Annualmeeting:2017 CSDMS meeting-123

From CSDMS






Browse  abstracts


Multicriteria Decision Analysis of Freshwater Resource Management in Southwestern Bangladesh

Chelsea Peters, Vanderbilt University Nashville Tennessee, United States. chelsea.n.peters@vanderbilt.edu
Hiba Baroud, Vanderbilt University Nashville Tennessee, United States. hiba.baroud@vanderbilt.edu
George Hornberger, Vanderbilt University Nashville Tennessee, United States. george.m.hornberger@vanderbilt.edu


[[Image:|300px|right|link=File:]]Freshwater resources in coastal Bangladesh fluctuate with extreme periods of shortage and abundance. Bangladeshis have adapted to these alternating periods but are still plagued with scarce drinking water resources due to pond water pathogens, salinity of groundwater, and arsenic contamination. The success of attempts to correct the problem of unsafe drinking water have varied across the southern Bangladesh as a result of physical and social factors. We use a multicriteria decision analysis (MCDA) to explore the various physical and social factors that influence decisions about freshwater technologies and management schemes in southern Bangladesh.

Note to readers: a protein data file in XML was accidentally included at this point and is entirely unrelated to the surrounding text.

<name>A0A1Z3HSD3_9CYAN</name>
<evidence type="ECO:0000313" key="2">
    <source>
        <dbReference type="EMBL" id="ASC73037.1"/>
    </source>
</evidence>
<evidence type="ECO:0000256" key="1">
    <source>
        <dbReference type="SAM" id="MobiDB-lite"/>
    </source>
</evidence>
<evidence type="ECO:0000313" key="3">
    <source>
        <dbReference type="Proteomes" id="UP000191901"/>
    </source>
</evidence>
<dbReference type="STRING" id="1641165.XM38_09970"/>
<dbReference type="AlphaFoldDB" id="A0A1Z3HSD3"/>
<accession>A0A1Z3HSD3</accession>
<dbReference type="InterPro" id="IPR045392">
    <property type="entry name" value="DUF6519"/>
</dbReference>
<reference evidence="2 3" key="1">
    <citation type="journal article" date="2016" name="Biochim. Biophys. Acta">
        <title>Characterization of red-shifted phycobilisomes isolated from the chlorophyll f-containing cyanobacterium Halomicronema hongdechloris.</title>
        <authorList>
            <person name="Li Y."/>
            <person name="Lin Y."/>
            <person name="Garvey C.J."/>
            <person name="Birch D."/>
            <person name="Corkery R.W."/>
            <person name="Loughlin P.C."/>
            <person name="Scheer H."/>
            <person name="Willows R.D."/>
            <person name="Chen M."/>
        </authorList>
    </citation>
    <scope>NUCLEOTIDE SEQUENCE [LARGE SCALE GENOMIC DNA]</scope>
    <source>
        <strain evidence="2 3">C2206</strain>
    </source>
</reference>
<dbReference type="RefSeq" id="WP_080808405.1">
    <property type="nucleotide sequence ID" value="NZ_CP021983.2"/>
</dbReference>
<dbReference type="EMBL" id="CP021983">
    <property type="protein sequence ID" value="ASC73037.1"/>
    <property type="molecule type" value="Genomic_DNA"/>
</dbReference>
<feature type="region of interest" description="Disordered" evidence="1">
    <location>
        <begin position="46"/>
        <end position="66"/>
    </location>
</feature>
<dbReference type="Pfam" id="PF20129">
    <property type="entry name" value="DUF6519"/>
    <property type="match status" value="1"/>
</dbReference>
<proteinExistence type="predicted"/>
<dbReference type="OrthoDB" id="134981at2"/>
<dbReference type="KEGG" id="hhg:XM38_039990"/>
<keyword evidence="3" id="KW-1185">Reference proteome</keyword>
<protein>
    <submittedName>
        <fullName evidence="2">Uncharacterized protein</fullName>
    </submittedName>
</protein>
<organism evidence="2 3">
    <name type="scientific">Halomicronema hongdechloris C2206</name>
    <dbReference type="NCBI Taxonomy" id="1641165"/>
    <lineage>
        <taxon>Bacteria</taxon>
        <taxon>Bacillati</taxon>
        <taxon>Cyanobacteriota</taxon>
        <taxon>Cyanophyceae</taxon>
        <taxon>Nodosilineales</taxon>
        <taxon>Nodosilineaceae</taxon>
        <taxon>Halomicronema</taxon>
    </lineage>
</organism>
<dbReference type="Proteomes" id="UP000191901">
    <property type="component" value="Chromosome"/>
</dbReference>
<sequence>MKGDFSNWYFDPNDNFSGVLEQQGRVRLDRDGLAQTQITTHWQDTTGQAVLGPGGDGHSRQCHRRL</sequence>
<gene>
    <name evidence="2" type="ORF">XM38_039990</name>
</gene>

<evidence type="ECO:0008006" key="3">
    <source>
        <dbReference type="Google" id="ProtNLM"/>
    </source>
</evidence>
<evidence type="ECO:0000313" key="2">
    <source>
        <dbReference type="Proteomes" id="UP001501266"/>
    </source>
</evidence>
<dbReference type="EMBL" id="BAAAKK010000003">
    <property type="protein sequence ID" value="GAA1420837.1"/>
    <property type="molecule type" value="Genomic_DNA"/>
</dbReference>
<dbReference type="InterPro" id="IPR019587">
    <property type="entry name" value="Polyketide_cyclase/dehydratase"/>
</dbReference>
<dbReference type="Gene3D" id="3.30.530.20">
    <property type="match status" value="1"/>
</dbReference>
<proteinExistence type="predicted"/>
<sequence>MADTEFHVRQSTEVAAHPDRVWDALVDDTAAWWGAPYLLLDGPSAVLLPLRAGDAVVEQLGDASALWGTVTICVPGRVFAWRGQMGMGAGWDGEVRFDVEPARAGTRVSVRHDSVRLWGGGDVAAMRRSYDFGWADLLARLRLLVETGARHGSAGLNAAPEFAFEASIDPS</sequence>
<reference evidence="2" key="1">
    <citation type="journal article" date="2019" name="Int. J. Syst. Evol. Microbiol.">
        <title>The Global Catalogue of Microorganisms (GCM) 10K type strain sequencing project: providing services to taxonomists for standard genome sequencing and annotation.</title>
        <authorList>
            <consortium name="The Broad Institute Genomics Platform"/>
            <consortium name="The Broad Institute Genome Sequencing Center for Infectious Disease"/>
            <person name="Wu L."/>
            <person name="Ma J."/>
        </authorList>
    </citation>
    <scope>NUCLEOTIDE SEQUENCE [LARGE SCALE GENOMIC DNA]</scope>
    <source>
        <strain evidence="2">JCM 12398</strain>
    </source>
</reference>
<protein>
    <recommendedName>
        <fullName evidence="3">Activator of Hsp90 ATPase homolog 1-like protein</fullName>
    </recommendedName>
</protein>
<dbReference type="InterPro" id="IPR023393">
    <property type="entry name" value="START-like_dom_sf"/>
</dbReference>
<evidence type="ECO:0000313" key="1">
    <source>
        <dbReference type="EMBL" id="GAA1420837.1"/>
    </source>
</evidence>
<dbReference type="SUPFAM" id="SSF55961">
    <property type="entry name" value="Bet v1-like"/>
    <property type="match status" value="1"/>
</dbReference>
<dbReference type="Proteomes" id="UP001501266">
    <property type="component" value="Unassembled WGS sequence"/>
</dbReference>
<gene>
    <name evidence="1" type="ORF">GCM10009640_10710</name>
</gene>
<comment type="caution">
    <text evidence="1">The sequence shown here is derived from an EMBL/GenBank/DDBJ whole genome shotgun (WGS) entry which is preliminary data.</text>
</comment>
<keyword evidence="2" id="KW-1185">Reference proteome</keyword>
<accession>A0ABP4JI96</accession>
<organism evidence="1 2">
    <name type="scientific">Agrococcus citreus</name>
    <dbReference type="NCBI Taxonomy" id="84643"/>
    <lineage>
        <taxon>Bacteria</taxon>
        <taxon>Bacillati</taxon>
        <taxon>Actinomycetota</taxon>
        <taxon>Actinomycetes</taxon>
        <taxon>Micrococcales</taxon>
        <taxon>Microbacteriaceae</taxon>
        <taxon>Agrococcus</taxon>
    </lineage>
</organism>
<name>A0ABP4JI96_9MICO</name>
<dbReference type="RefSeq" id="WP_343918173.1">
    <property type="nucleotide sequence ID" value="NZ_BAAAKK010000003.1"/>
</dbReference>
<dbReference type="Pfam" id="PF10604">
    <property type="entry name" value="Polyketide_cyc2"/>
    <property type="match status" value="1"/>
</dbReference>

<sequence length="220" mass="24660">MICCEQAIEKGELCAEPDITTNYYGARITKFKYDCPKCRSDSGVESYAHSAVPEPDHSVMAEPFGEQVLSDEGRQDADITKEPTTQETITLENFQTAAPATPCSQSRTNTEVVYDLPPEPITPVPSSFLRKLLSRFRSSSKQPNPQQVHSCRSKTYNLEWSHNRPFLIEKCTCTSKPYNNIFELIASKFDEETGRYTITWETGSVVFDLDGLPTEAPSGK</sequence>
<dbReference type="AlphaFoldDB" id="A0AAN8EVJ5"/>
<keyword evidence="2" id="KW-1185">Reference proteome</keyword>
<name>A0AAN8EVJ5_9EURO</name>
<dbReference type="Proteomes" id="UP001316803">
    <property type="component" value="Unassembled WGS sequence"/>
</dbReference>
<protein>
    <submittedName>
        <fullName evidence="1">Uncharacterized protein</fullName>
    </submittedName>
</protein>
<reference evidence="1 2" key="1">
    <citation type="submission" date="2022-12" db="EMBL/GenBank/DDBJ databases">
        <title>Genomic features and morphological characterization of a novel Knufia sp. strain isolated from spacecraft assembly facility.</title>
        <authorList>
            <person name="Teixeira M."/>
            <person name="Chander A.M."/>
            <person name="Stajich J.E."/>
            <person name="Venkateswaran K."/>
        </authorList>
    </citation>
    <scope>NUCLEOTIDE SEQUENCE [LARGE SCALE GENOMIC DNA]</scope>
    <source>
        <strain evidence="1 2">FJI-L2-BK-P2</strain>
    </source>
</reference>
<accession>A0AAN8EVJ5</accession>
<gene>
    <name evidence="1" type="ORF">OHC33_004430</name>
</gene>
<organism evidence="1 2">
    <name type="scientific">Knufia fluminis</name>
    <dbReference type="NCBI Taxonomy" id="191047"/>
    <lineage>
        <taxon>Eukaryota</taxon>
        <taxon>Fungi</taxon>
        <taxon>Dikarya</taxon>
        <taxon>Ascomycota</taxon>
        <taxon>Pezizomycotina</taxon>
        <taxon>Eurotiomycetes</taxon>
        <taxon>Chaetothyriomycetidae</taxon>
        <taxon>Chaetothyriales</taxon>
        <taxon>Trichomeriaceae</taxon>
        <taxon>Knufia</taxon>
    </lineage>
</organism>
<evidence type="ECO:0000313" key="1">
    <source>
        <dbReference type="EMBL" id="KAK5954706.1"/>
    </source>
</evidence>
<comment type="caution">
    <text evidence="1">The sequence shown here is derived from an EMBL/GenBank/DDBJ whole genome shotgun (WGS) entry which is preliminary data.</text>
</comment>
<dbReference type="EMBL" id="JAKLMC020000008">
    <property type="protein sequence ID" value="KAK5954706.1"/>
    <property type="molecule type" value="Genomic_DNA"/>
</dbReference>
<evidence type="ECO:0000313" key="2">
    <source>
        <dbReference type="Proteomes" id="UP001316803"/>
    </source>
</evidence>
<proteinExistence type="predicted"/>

MCDA is a holistic, analytical tool for evaluation of alternatives. MCDA is used to support public participation and provide structured, rational, and transparent solutions to complex management problems. To determine the best freshwater technologies and management schemes, we examine four alternatives, including managed aquifer recharge (MAR), pond sand filter (PSF), rain water harvesting (RWH), and tubewells (TW). Criteria are grouped into four categories: environmental, technical, social, and economic. Weighting of social factors will be determined by community surveys, nongovernmental organizations (NGO) opinions, and academic interviews. Data include regional water quality perceptions, perceptions of management/technology success, MAR community surveys, and interviews with NGO partners. Environmental and technical feasibility factors are determined from regional water quality data, geospatial information, land use/land change, and regional stratigraphy.

Survey data suggest a wide range of criteria based on location and stakeholder perception. MAR and PSF technologies likely have the greatest environmental and technical potential for success but are highly influenced by community dynamics, individual perspective, and NGO involvement. RWH solutions are used less frequently due to quantity limitations but are most successful at reducing the water security threats of contamination by pathogens, arsenic, and salts. This MCDA informs us of community and stakeholder water resource decisions, specifically related to their objectives and values.